Take a look at the first flats to be completed at Winerack for spring sale
- Credit: Archant
Here is a first look at one of the first flats to be completed in the Winerack on Ipswich Waterfront – they are due to be handed over to the developer next month and could be occupied by May.
The first phase of the development of the building that was left unfinished for nearly a decade after economic the crash of 2008/9 is due to be completed by the end of next month.
The work is being carried out by construction firm RG Carter for John Howard’s Ipswich Wharf Developments.
The first 11 two and three-bedroomed flats in the section of the building that overhangs the Waterfront footpath are due to be handed over to Mr Howard next month and are currently being actively marketed.
They will cost from £325,000 to up to £475,000 for one of the fourth floor penthouses.
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When work on the Winerack is completed in 2021, there will be a total of 150 flats in the development which includes a 19-storey tower block.
But before residents start to move into flats, a delegation from Ipswich Borough Council was shown around to see progress – and to study safety measures built into the project.
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The borough delegation included council leader David Ellesmere who said he was very impressed with what was happening at the building that was seen for years as Ipswich’s own memorial to the crash of 2008/9.
Mr Ellesmere said: “Our building control department has been working very closely with the developer and Carter’s to ensure that all the flats have full smoke alarms amd sprinklers fitted and have fire precautions that are well above the minimum standards required.”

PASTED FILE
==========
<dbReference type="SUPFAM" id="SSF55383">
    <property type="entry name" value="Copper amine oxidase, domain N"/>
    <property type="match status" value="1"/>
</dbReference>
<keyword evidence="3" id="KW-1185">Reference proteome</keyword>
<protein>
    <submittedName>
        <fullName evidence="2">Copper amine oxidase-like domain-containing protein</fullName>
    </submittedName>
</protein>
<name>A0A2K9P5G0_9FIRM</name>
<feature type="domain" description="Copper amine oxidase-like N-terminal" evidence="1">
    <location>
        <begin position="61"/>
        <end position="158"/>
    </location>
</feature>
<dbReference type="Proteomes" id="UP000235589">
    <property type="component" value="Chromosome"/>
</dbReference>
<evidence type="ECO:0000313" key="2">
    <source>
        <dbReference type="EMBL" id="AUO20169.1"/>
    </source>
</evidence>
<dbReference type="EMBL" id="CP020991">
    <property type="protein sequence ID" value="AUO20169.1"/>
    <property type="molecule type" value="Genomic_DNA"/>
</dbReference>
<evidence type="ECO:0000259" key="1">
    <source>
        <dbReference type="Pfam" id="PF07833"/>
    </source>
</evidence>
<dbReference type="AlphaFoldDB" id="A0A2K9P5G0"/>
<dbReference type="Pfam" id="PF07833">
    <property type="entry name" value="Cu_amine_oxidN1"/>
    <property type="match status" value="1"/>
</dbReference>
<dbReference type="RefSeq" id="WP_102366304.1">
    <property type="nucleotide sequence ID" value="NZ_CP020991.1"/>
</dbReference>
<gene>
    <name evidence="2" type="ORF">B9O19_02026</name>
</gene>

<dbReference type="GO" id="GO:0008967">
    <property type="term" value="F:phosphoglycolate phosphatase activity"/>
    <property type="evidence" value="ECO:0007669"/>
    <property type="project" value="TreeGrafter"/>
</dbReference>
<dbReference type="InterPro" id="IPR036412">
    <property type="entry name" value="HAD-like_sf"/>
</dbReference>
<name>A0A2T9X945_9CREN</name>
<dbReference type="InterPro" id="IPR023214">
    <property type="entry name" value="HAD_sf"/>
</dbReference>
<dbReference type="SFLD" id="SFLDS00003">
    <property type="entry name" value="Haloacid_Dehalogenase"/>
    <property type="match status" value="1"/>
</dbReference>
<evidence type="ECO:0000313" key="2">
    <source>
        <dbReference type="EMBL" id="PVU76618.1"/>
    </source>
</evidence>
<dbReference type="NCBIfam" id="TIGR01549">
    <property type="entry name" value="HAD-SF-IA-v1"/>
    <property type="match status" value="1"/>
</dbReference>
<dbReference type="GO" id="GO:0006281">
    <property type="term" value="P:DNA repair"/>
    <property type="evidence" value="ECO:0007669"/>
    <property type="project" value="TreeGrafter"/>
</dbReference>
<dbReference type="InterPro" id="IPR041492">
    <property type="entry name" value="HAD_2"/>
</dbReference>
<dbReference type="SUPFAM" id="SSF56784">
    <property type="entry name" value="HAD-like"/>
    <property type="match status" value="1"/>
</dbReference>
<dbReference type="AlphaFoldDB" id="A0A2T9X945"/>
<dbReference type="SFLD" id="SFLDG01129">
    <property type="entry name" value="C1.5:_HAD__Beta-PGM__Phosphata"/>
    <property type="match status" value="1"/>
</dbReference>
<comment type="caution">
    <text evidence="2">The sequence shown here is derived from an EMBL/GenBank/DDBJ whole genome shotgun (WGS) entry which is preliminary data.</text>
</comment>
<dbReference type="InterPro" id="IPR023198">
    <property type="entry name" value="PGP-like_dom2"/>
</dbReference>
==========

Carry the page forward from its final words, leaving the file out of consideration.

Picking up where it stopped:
The borough has been taking a close interest in the development – and has been working closely with RG Carter to ensure everything is as smooth as possible.
Work started on completing the project last year after several years of negotiations between Mr Howard and the government to secure help with financing the scheme. An 80-metre crane is being used on the main tower.
Before work could start there had to be a full survey of the frame of the building – which gave rise to the name the Winerack – to ensure the concrete skeleton which had been exposed to the elements had not been damaged by the weather over the years.
Winerack’s long wait for completion
What has now become known as the Winerack was originally the second tower of the Regatta Quay project started by development company City Living in 2007.
This was aimed at transforming the former Paul’s Maltings site – and the first tower and former Maltings buildings were completed within three years.
But City Living was reliant on finance from Irish banks, and when this sector collapsed during the financial crisis the developers were forced to stop work and call in receivers in early 2010.
The skeleton of the second block was left empty and became known as the Winerack. It was eventually bought by local developer John Howard in 2014.
His plans were delayed because he needed government support to get building work started – and this was eventually agreed allowing work to start in earnest early last year.
The project is now due to be completed by the end of 202 1 –15 years after work started.